It’s hard to know listening to the record itself, the doomsday psychedelia of which pushed forward in concept and execution even from where Dragontears‘ two preceding LPs, 2007’s 2000 Micrograms from Home and 2008’s Tambourine Freak Machine saw it go. Lorenzen‘s main outfit, Baby Woodrose, for sure had its psychedelic aspects even back to its earliest, most garage-rocking days, but here again, Dragontears pursued another echelon of far out. And found it. Early on side A, “Two Tongue Talk” and the gleefully nihilistic “No Salvation” lead off with uptempo hooks and consummate swirl, engaging with a classic psych feel and prevalent depth of fuzz, while the three-and-a-half-minute “My Friend” marks a turning point to the next stage — or maybe “plane” is more appropriate, considering. The song itself doesn’t fill even that relatively brief runtime, instead drifting off into ethereal synth and keyboard dreaminess. But the real change is before that, as Lorenzen — perhaps in a foreshadow of the solo work he’s done in the last couple years — dons an acoustic guitar and the percussive push underlying “Two Tongue Talk” and “No Salvation” disappears in favor of a peaceful melodic wash. “Time of No Time” finds a middle ground between the two sides, lacing sitar alongside guitar and building on both the acid folk of the song before it and the more rocking feel of the two before that, all the while letting Lorenzen philosophize lyrically like the lysergic cult leader depicted on the front cover.

At just over six minutes, it’s the longest cut on the record to that point, but that doesn’t last, with the 13-minute drone-out “William” picking up in inner peace-inducing fashion, taking the catchiness that (re)emerged on “Time of No Time” and stretching it out across a vast drift with Lorenzen‘s vocals barely acting as a tether to the ground, molten as it is. I don’t know who William is or was, but the song that bears his name is long gone in a hand-percussed melodic expanse, intertwining lines of effects rising and fallingDragontears Turn On Tune In Fuck Off in the mix as Lorenzen does likewise, his lines somewhere between spoken hallucinogenic poetry and singing, dropping out before ceremonial-feeling bells jingle maybe to signal the close of mass or, maybe just to mourn for the planet, universe, self, whatever, all of it, who knows. On the vinyl edition of Turn on Tune in Fuck Off!, “William” and the subsequent “Mennesketvilling” (5:49) comprise the entirety of side B, and sure enough the one feeds right into the other, with the closer picking up from the drone and obscure sample playing and bringing some more forward layers of vocals forward in a chant that only seems to emphasize both the depth of the mix overall throughout the material and the obvious care that was put into the arrangement of elements therein. A freakout guitar solo takes hold and the sample returns, the song receding quickly into the fade before a final sweep seems to wipe everything out.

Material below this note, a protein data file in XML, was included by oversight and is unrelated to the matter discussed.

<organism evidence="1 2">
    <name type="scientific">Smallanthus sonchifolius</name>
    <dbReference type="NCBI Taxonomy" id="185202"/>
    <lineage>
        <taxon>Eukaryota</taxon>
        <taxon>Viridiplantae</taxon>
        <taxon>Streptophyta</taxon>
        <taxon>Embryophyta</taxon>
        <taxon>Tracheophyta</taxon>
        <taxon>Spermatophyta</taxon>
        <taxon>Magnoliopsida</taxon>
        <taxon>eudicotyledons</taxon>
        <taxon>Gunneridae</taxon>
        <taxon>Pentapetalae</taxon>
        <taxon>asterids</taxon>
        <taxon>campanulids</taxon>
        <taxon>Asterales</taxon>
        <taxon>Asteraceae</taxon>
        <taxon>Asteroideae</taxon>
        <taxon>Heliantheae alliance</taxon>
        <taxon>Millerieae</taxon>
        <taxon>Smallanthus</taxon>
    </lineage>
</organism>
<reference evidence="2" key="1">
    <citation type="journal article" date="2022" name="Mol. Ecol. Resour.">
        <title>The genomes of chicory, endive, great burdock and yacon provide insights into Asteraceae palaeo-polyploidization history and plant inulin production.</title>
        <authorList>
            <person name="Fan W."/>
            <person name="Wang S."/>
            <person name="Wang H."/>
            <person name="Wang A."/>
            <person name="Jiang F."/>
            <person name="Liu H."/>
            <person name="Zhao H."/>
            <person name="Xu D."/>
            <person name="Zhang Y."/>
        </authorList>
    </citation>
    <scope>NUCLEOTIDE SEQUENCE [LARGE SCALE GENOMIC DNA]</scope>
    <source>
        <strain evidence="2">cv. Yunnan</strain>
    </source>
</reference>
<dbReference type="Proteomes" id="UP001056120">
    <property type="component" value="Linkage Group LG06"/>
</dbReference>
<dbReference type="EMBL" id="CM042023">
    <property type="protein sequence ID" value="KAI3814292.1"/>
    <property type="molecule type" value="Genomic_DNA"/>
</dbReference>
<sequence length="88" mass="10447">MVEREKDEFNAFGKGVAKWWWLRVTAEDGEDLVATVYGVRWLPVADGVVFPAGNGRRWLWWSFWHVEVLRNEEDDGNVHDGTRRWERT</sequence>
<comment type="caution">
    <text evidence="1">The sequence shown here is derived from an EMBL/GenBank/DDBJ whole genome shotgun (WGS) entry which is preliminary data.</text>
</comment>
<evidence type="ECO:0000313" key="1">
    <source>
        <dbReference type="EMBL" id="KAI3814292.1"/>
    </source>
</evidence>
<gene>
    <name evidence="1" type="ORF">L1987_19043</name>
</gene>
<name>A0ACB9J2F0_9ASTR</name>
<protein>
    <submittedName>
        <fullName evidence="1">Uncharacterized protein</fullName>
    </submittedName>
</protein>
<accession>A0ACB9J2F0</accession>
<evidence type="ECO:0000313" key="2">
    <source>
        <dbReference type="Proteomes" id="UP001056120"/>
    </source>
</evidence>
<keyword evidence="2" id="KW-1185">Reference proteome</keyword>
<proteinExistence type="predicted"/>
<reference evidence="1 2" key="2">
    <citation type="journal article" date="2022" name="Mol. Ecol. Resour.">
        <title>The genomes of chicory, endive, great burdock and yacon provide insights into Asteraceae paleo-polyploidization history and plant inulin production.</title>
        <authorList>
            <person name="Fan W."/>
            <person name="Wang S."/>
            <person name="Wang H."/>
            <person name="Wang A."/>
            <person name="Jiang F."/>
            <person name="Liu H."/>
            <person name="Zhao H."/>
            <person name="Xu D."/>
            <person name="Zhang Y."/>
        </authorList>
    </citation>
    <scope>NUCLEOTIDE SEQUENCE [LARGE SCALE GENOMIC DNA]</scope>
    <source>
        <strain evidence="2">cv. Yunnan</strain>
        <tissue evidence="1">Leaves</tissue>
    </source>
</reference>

The title “Mennesketvilling” translates in a major internet company’s matrix from Danish to “dual man” in English, or “human gemini,” which is probably closer and still only barely getting at what the track is actually going for. Whether that’s supposed to just mean “twin” or be a statement on the duality of the human species, I can’t say and won’t waste time in speculating, but if it’s one last preach on the nature of mankind, it’s fairly enough earned and nothing if not welcome in rounding out the spirit of the proceedings.